The Literary Arts team is made up of enthusiastic readers (and writers!) just like you. Now, more than ever perhaps, we turn to books for comfort, inspiration, and joy. Here are a few recent staff picks that we love. We hope you will enjoy them as well.
Later: My Life at the End of the World
by Paul Lisicky
I loved Lisicky’s previous memoir, The Narrow Door and I’m loving Later too. His voice as a writer has a wonderful mix of thoughtfulness and vulnerability. Later takes place in Provincetown, Mass, in the early 90’s., when Lisicky was a fellow at the Provincetown Fine Arts Work Center. It explores the AIDS crisis, making art, love, and how we create our identities from the families we are born into and the families we create when we leave home.
Someday This Pain Will be Useful to You
by Peter Cameron
Someday This Pain Will be Useful to You is a thoughtful and beautifully written young adult novel akin to The Outsiders or The Catcher in the Rye. Cameron’s main character is witty, pessimistic, and everything the classic teen can identify with as they try to find their way in the world. I originally picked up this book in high school and it got me through a lot of tough times and I often find myself returning to it at times when I’m feeling down or lost. It’s become a beacon of light that reminds me how to be in an ever changing, challenging, and sometimes frightening world. It’s a fun ride, a deep story, and a nice reminder that whatever hardship you’re going through will be worth it. After all, someday that pain will be useful to you.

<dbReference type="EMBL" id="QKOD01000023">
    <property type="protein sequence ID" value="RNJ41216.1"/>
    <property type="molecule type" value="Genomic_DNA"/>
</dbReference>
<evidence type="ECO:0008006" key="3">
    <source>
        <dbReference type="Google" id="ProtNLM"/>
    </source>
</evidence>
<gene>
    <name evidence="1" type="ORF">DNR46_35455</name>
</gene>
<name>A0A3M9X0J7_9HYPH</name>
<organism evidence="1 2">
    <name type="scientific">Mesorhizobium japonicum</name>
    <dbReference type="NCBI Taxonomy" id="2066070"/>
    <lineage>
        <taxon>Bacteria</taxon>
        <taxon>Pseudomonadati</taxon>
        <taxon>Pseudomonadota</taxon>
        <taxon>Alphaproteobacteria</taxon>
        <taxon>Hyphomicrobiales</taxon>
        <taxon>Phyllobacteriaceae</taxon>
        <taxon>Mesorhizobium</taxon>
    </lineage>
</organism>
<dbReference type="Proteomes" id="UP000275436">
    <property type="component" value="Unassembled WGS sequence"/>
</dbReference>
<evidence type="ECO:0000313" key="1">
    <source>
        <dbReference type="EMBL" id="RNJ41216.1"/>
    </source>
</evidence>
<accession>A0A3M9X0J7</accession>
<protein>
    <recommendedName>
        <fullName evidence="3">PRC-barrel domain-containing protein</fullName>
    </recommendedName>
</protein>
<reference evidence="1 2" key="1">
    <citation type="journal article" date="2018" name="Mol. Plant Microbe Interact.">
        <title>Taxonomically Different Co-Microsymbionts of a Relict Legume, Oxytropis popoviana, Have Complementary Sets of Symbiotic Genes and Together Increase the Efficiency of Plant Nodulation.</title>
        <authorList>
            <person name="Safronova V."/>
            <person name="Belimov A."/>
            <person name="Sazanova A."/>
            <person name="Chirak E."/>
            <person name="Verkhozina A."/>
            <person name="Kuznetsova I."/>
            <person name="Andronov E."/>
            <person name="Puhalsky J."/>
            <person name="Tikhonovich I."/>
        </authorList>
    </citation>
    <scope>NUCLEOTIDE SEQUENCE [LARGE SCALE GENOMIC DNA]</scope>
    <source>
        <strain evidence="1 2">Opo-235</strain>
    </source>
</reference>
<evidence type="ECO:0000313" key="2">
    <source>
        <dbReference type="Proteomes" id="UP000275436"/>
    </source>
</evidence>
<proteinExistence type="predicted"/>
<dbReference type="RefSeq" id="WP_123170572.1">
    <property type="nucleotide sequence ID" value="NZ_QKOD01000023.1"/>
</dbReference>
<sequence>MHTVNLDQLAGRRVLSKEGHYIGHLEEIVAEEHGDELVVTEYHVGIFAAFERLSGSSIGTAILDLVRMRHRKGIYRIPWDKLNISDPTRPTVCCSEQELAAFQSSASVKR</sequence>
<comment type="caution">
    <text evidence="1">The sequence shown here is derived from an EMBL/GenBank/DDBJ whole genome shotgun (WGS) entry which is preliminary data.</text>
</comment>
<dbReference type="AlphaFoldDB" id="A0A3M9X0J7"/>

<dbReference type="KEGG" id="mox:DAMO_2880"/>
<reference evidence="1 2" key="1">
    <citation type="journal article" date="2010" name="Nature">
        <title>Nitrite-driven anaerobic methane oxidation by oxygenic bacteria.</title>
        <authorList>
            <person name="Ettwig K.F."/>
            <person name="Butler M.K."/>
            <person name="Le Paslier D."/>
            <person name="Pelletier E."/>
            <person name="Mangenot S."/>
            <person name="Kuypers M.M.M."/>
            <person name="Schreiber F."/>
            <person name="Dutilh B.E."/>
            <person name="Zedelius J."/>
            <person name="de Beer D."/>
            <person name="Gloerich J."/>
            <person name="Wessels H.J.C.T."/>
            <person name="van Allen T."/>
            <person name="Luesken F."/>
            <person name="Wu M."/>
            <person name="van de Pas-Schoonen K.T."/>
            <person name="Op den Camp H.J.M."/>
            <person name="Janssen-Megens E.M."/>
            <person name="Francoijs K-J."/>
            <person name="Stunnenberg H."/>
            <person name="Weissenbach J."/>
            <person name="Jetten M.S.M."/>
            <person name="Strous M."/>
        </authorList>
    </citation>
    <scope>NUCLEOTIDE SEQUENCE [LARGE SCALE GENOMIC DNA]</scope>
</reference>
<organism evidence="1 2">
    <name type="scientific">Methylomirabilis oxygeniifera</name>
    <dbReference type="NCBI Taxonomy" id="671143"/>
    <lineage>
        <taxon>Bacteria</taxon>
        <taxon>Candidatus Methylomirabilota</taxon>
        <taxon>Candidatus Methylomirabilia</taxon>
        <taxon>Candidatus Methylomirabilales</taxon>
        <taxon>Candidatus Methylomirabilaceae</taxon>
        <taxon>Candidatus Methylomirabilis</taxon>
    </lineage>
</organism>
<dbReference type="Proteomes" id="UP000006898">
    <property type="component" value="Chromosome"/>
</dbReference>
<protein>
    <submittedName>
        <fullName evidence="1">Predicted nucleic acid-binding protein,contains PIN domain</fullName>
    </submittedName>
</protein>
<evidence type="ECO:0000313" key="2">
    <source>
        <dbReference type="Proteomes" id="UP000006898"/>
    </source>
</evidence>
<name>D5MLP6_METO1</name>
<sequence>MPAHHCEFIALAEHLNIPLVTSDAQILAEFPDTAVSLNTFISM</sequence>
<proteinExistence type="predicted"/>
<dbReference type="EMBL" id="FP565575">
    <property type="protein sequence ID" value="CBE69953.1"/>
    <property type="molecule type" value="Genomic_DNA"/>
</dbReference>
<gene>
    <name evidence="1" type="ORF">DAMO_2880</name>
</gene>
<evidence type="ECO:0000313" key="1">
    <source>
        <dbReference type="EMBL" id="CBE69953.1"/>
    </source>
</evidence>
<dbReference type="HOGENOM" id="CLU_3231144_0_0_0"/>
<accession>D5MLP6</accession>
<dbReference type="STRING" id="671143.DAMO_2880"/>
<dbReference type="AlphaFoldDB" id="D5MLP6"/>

James Baldwin interview in The Paris Review: The Art of Fiction, Spring 1984
interviewed by Jordan Elgrably
Right now, I’m finding it incredibly difficult to write anything other than pessimistic, spiraling journal entries. Given the state of the world, fiction seems selfish. But this James Baldwin interview (which Literary Arts instructor Margaret Malone recently shared with me) is packed with proof that writing creatively—in the easy times and, especially, in the hardest—is synonymous with survival. One of my favorite takeaways: “Once you realize you can do something, it would be difficult to live with yourself if you didn’t do it.”
Read the interview on The Paris Review website!
When you’re writing, you’re trying to find out something which you don’t know. The whole language of writing for me is finding out what you don’t want to know, what you don’t want to find out. But something forces you to anyway.James Baldwin